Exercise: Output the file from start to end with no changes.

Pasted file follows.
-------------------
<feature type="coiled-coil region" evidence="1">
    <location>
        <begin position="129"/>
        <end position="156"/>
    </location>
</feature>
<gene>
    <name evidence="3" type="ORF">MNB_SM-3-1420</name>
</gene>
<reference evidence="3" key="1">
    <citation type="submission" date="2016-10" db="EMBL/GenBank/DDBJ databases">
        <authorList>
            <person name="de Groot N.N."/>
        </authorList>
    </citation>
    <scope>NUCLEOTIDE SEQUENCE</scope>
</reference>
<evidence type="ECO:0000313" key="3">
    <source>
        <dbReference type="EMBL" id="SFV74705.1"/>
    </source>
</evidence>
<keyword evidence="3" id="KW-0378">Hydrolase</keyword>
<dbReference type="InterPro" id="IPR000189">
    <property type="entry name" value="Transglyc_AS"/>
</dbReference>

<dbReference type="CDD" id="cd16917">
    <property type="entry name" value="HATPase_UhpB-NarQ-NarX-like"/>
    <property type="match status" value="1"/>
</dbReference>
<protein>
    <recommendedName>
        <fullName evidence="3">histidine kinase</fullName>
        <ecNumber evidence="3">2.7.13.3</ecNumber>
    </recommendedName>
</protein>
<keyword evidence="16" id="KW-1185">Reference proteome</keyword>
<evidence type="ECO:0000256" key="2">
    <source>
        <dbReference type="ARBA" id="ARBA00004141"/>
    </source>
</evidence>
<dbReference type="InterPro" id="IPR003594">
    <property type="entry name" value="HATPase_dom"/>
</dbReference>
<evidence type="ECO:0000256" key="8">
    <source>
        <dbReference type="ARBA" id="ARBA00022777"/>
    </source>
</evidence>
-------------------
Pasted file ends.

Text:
<feature type="coiled-coil region" evidence="1">
    <location>
        <begin position="129"/>
        <end position="156"/>
    </location>
</feature>
<gene>
    <name evidence="3" type="ORF">MNB_SM-3-1420</name>
</gene>
<reference evidence="3" key="1">
    <citation type="submission" date="2016-10" db="EMBL/GenBank/DDBJ databases">
        <authorList>
            <person name="de Groot N.N."/>
        </authorList>
    </citation>
    <scope>NUCLEOTIDE SEQUENCE</scope>
</reference>
<evidence type="ECO:0000313" key="3">
    <source>
        <dbReference type="EMBL" id="SFV74705.1"/>
    </source>
</evidence>
<keyword evidence="3" id="KW-0378">Hydrolase</keyword>
<dbReference type="InterPro" id="IPR000189">
    <property type="entry name" value="Transglyc_AS"/>
</dbReference>

<dbReference type="CDD" id="cd16917">
    <property type="entry name" value="HATPase_UhpB-NarQ-NarX-like"/>
    <property type="match status" value="1"/>
</dbReference>
<protein>
    <recommendedName>
        <fullName evidence="3">histidine kinase</fullName>
        <ecNumber evidence="3">2.7.13.3</ecNumber>
    </recommendedName>
</protein>
<keyword evidence="16" id="KW-1185">Reference proteome</keyword>
<evidence type="ECO:0000256" key="2">
    <source>
        <dbReference type="ARBA" id="ARBA00004141"/>
    </source>
</evidence>
<dbReference type="InterPro" id="IPR003594">
    <property type="entry name" value="HATPase_dom"/>
</dbReference>
<evidence type="ECO:0000256" key="8">
    <source>
        <dbReference type="ARBA" id="ARBA00022777"/>
    </source>
</evidence>